The Gildersleeves, a family of English origin, were among the earliest landholders in the area. John Gildersleeve (1706-1790) was brought, as a child, to East Jersey by his father, Asa Gildersleeve, from Hempstead Long Island. John eventually owned extensive lands used for farming and cattle in the mountain district of Newark, which included the South Orange/ Jefferson Village area. A deed dating to 1753 refers to the Crooked Brook and mountain road and very well may cover the land on which 57 Jefferson Avenue is built. John was a founder of The Mountain Society, a satellite church of First Presbyterian Church in Newark, and a key influence in the settlement of the area.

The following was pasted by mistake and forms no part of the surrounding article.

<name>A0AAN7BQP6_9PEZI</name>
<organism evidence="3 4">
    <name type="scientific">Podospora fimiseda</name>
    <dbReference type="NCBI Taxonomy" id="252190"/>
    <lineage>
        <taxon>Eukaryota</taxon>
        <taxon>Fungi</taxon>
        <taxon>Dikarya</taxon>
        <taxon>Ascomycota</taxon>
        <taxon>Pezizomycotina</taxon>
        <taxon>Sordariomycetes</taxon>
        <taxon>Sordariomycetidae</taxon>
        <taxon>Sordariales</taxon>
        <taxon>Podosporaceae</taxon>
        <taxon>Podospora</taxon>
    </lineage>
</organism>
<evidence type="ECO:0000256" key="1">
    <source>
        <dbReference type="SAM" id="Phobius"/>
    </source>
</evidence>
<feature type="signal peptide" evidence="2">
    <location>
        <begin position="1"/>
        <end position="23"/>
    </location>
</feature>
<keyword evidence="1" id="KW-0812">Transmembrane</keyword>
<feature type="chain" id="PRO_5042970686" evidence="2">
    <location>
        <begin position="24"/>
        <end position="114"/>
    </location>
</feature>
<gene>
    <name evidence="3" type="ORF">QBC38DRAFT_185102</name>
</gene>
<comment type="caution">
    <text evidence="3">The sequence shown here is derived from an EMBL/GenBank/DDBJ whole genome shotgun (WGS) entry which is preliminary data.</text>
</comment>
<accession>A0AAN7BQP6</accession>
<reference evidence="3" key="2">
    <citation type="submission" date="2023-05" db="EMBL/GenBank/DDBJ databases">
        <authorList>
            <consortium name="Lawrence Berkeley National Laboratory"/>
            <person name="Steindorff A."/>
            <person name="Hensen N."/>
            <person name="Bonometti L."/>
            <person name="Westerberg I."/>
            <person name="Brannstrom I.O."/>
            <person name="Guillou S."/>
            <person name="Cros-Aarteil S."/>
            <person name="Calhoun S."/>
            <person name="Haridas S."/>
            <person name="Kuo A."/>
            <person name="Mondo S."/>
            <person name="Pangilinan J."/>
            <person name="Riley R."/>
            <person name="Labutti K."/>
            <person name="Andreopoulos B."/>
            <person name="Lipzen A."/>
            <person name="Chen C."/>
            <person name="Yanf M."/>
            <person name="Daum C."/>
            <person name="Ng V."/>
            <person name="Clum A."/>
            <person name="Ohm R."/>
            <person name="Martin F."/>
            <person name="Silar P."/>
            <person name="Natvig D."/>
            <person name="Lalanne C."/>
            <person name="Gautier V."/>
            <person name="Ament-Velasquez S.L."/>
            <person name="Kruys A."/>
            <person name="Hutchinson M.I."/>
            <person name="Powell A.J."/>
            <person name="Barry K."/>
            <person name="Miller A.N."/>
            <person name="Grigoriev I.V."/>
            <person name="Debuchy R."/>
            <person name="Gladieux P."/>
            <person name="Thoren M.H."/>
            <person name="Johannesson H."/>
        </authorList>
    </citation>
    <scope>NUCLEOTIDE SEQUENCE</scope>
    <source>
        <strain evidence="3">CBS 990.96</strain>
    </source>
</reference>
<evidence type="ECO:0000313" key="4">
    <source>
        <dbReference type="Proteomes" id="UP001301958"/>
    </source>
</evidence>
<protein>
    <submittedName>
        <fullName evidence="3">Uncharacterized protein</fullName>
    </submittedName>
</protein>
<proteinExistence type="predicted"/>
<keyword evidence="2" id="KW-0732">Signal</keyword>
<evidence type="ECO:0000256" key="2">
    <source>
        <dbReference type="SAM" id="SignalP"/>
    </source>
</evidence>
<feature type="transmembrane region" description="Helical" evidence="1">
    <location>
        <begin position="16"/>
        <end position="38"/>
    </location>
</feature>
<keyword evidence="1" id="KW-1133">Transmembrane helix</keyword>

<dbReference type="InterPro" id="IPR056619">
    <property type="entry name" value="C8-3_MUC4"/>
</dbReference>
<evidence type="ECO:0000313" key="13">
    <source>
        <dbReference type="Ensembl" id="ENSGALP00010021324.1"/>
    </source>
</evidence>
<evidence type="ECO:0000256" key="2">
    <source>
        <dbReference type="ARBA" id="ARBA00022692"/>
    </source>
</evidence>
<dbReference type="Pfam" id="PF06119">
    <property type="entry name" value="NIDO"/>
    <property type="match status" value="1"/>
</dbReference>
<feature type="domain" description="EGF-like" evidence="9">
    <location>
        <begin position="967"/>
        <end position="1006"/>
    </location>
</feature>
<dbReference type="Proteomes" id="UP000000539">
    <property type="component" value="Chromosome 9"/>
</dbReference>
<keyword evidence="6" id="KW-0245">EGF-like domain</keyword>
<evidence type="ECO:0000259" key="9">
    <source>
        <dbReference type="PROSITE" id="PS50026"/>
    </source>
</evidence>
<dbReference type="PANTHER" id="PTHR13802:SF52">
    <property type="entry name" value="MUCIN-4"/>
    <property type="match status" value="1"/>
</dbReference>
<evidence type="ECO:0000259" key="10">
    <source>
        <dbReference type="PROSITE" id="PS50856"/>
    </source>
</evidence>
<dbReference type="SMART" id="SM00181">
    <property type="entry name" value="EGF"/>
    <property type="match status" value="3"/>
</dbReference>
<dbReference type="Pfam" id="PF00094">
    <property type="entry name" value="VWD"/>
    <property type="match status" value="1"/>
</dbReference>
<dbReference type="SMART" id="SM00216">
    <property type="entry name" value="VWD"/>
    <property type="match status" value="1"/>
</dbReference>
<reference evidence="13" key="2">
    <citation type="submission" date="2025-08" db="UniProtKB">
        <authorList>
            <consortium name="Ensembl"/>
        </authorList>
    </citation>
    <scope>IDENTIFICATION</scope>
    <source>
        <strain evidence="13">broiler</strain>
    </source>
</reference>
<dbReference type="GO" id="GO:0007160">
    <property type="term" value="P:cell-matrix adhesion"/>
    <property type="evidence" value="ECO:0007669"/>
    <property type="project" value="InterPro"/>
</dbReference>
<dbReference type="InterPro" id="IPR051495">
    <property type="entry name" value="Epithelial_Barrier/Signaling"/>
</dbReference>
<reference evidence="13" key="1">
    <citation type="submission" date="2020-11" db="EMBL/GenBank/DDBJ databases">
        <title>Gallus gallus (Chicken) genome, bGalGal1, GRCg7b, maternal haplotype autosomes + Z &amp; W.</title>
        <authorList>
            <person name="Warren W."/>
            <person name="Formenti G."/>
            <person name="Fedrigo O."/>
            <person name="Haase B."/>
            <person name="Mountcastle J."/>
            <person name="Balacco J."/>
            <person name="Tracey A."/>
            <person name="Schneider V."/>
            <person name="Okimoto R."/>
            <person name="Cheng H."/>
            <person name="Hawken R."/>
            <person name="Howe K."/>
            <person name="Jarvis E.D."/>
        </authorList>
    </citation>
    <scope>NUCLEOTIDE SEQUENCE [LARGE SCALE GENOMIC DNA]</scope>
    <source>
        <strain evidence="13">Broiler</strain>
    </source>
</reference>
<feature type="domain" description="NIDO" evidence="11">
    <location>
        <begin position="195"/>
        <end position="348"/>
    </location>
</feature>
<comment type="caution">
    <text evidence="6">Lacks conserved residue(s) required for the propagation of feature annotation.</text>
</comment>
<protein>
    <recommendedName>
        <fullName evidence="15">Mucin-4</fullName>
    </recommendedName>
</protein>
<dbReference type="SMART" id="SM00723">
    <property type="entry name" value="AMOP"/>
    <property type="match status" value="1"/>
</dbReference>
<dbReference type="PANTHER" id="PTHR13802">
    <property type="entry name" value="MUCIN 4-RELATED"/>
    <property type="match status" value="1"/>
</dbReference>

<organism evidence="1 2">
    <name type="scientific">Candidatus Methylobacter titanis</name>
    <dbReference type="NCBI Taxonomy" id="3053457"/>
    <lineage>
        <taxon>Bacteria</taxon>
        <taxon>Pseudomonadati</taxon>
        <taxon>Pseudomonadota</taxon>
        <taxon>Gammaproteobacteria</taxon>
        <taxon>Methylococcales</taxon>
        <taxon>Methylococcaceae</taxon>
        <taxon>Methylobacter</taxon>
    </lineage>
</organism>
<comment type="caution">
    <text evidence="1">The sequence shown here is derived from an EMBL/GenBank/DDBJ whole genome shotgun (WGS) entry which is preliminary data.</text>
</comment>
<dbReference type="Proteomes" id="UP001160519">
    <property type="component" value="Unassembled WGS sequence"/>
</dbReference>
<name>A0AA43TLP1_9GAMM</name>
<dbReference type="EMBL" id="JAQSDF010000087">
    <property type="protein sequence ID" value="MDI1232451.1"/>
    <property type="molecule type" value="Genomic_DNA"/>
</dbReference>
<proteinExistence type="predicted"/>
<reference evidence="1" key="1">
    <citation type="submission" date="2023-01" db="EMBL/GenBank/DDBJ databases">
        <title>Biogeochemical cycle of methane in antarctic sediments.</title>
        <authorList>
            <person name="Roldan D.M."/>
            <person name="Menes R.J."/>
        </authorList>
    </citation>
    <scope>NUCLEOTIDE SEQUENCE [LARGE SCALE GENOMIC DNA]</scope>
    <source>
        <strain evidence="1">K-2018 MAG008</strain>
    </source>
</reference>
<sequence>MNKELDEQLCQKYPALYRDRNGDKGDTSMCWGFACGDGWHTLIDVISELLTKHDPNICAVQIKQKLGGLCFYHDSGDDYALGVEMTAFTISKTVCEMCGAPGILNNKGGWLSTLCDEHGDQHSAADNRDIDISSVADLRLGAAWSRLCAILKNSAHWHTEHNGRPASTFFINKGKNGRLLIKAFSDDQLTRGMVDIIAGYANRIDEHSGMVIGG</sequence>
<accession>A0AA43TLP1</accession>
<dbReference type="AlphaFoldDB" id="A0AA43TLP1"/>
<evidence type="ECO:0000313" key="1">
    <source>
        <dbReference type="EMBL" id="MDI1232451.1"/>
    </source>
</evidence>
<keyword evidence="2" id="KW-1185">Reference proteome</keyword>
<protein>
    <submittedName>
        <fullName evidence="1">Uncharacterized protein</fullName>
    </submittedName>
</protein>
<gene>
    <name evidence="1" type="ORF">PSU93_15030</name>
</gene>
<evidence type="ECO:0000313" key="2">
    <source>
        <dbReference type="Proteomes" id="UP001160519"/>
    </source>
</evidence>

John’s son Ezra (1740-1810) was also a successful farmer in Orange (including the Jefferson Village area) and was a member of The Mountain Society. His grave as well as his father’s is found in the First Presbyterian Church cemetery in Orange. A deed dating to 1786 refers to a transfer of land by John to his son Ezra.
Upon Ezra’s death in 1810, he bequeathed to his son Joseph (1775-1846) “all those lots of land and buildings on the north side of the road upon which he now liveth.” Joseph would have been 35 years old. This could very well refer to the dwelling at 57 Jefferson Avenue and indicate that it was standing prior to 1810. Joseph probably farmed and according to one reference, wove rag rugs. In addition, in 1810, he was called to head up the Jefferson Village Baptist Society as its minister.